• Posted on: 02/15/2019

    eBay looks to lead a ‘retail revival’

    eBay lost its edge years ago, and this is a smart idea to keep their business alive and continue to grow by using third-party support. It’s a money maker for them and, at the same time, they’re helping small business improve their businesses as well, so it’s win-win on all sides. eBay can continue to expand the concept throughout the country and eventually the world, and it could very well build eBay into an entirely different type of business years from now. I think this is smart and I expect to see only good things coming out of it.
  • Posted on: 02/15/2019

    Will Amazon’s decision to bail cause a New York backlash?

    The loser here is New York. As far back as one could research, big corporations have always been granted sweetheart deals as incentives to moving or opening new offices in a specific area. Smart politicians see the gains with jobs and revenue beyond taxes, and it often makes sense. However, today we are witnessing political chaos in both parties each struggling to get to the microphone to be heard as the next best person to lead, and this time it backfired by the differences of opinion. We used to elect politicians to lead and to govern, but today we have too many that are only in it for themselves putting the very people who voted for them on the bottom of the list. Perhaps the more significant lesson for politicians to learn here is the damage losing this deal will cost the citizens of New York and just maybe it might force them to start working together again and do what they’re supposed to do which is to lead and not focus only on self-interests.
  • Posted on: 02/14/2019

    America has too many retail stores

    Store closures are nothing new. Despite the number of stores closing, there is double the number of stores opening. What really is happening is a shift. The old, tired retail stores are closing in large numbers either from companies going out of business like Bon Ton Stores and Toys "R" Us or they are cutting back significantly attempting to stay in business. There is a surge of new stores coming from once pureplay e-commerce businesses who offer a whole new retail concept and way of shopping. Going forward this trend will continue, and we will also be seeing smaller stores with the sole purpose of letting the customer view, try and purchase the item but not leave the store with it because the purchase will be waiting for them by the time the customer comes home. We are going through a retail evolution with a blend of technology, new concepts, new shopping demands and no doubt many different types of new customers. It’s exciting and fun to watch as it unfolds.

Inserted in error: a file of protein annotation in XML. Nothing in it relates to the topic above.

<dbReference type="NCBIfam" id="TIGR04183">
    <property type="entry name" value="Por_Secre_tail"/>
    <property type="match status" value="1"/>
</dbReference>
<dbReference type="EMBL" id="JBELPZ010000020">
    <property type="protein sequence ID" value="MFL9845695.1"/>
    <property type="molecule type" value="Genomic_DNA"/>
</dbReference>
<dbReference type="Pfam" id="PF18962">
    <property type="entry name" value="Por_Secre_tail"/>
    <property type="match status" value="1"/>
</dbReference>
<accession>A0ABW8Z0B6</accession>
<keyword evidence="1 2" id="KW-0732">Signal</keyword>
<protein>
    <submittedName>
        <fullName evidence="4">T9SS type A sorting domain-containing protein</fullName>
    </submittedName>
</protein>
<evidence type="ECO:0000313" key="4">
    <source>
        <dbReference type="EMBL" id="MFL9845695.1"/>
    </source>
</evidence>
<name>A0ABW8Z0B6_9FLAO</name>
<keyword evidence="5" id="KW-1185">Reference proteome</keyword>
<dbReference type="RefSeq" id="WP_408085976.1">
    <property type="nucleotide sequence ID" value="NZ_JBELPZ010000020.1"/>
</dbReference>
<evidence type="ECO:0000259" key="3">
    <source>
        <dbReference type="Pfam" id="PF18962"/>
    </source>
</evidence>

• Posted on: 02/14/2019

    Will CVS’s HealthHUB concept change what consumers expect of drugstores?

    I think this is a brilliant strategy for CVS. Though it will not be for everyone, it will appeal to those who either have no or minimal health insurance looking for healthcare solutions at a low cost. People today have become more health conscious, and we are all living longer because of it. So this ties in with the needs of today. Moreover, it’s a better direction for CVS than selling cigarettes. I would expect this to be successful and as other HBA/pharmacy chains are already going into healthcare services themselves, I would anticipate greater expansion as time progresses.
  • Posted on: 02/13/2019

    Will the new plan for Sears work any better than the previous ones?